Why Deal Directly with a Portfolio Manager

Why Deal Directly with a Portfolio Manager
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  • The vast majority of individuals licensed to provide investment advice in Canada exercise limited influence on portfolio composition and performance;
  • The principle difference between an investment advisor and Portfolio Manager is the latter’s ability to exercise discretionary authority in making trades rather than seeking approval for each trade.
  • This fact makes adding value from a potential return perspective more plausible with a Portfolio Manager than with an investment advisor.
  • Bank branch advisors have a limited skill-set, training and knowledge, and recommend only their own bank’s product-line;
  • Big-bank brokerage firms or investment dealers -
    • licensed advisors are better trained but are still limited to recommending in-house ‘Private Wealth portfolio solutions’ centrally managed by the institution or well-known retail mutual funds.
    • These advisors are relationship managers that help with financial planning issues and selection of your overall portfolio’s asset mixture between stocks and bonds, based on a standard questionnaire. An important role – but they have limited capacity to create superior investment-returns due to a lack of discretionary authority;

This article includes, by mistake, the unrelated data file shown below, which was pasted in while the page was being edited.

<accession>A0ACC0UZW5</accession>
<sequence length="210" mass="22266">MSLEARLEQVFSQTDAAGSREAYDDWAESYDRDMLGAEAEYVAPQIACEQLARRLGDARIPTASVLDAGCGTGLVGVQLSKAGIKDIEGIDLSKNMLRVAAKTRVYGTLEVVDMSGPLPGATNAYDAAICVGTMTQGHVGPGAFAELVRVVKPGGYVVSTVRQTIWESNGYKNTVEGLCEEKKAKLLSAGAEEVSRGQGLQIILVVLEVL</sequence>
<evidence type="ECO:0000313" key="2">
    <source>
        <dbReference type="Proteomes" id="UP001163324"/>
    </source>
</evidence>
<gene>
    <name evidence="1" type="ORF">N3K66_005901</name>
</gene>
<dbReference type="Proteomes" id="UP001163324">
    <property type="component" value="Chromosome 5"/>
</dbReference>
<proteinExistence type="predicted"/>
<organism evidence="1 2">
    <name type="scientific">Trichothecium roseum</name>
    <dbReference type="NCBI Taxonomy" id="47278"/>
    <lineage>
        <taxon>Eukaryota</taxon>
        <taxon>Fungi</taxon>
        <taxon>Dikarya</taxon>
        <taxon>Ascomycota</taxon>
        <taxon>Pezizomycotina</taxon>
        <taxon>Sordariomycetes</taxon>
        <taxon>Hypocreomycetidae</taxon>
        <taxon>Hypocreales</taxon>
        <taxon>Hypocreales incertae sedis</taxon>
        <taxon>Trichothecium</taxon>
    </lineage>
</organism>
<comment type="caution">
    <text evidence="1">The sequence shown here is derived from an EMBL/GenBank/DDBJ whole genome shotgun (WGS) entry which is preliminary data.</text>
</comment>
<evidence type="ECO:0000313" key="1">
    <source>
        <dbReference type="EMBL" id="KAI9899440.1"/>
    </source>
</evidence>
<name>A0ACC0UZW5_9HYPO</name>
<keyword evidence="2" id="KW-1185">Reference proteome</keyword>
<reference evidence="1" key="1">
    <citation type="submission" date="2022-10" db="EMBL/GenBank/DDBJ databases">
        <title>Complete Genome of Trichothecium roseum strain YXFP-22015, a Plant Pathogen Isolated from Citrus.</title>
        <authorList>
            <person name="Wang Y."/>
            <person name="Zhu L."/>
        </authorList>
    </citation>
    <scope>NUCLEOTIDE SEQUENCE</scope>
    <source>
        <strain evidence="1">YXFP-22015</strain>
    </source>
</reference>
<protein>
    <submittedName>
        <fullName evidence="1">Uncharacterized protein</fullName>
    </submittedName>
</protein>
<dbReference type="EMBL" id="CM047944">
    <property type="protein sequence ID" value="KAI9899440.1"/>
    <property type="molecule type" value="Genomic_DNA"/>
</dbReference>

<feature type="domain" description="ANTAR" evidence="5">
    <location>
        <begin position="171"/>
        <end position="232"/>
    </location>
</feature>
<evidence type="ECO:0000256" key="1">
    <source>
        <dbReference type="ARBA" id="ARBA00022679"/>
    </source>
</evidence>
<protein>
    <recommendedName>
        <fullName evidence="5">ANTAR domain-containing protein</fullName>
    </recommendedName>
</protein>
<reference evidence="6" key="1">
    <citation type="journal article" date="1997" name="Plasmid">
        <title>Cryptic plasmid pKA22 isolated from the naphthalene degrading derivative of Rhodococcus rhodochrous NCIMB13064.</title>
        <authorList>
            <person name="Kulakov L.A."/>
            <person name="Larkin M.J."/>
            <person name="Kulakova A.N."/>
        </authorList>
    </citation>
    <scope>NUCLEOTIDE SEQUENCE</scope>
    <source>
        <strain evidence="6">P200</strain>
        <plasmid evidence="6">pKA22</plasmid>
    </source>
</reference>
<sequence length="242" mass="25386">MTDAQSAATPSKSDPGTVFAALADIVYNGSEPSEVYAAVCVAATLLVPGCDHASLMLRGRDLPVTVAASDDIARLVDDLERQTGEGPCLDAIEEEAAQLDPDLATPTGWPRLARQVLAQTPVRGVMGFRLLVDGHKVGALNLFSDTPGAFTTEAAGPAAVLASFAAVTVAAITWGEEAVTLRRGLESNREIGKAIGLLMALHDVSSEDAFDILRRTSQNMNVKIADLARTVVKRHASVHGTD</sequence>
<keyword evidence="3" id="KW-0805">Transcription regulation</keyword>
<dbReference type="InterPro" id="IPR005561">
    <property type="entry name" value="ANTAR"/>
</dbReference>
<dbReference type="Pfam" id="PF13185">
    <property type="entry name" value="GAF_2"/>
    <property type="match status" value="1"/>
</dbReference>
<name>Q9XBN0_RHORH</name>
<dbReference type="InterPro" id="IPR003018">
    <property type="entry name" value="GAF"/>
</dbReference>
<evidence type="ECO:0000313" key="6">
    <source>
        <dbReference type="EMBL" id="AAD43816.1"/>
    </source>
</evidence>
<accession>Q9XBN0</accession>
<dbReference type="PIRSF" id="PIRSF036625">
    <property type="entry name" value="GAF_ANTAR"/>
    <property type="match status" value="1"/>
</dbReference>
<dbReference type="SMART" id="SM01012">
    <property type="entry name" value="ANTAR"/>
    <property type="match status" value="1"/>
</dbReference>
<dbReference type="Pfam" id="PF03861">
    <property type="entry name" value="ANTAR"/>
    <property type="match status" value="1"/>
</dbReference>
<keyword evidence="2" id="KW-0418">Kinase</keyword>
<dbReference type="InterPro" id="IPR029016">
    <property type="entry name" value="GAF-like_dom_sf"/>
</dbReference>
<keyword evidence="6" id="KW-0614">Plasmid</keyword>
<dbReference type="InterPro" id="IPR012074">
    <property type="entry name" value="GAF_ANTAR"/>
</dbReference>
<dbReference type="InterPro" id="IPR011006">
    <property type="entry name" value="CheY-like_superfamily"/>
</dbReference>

• A Portfolio Manager (PM)
    • holds the highest licensing designation offered by industry regulators, requiring higher industry-focused, educational (CIM or CFA) and experience credentials.
    • CIM = Chartered Investment Manager; CFA – Chartered Financial Analyst;
    • has the ability to use discretionary authority in the creation and management of customized model portfolio solutions; thus possessing the greatest ability to potentially enhance portfolio-performance;
    • Only a small fraction of all investment-industry licensed individuals hold the Portfolio Manager (PM) designation;
    • A higher standard of care:
      • Regular Investment Advisors (IAs) only need to ensure an investment recommendation meets the ‘suitability requirement’ (based on objectives, time horizon and risk tolerance).
      • Portfolio Managers - Fiduciary Duty – portfolio managers must always make decisions that are in the best interest of the client, in addition to ensuring investment suitability;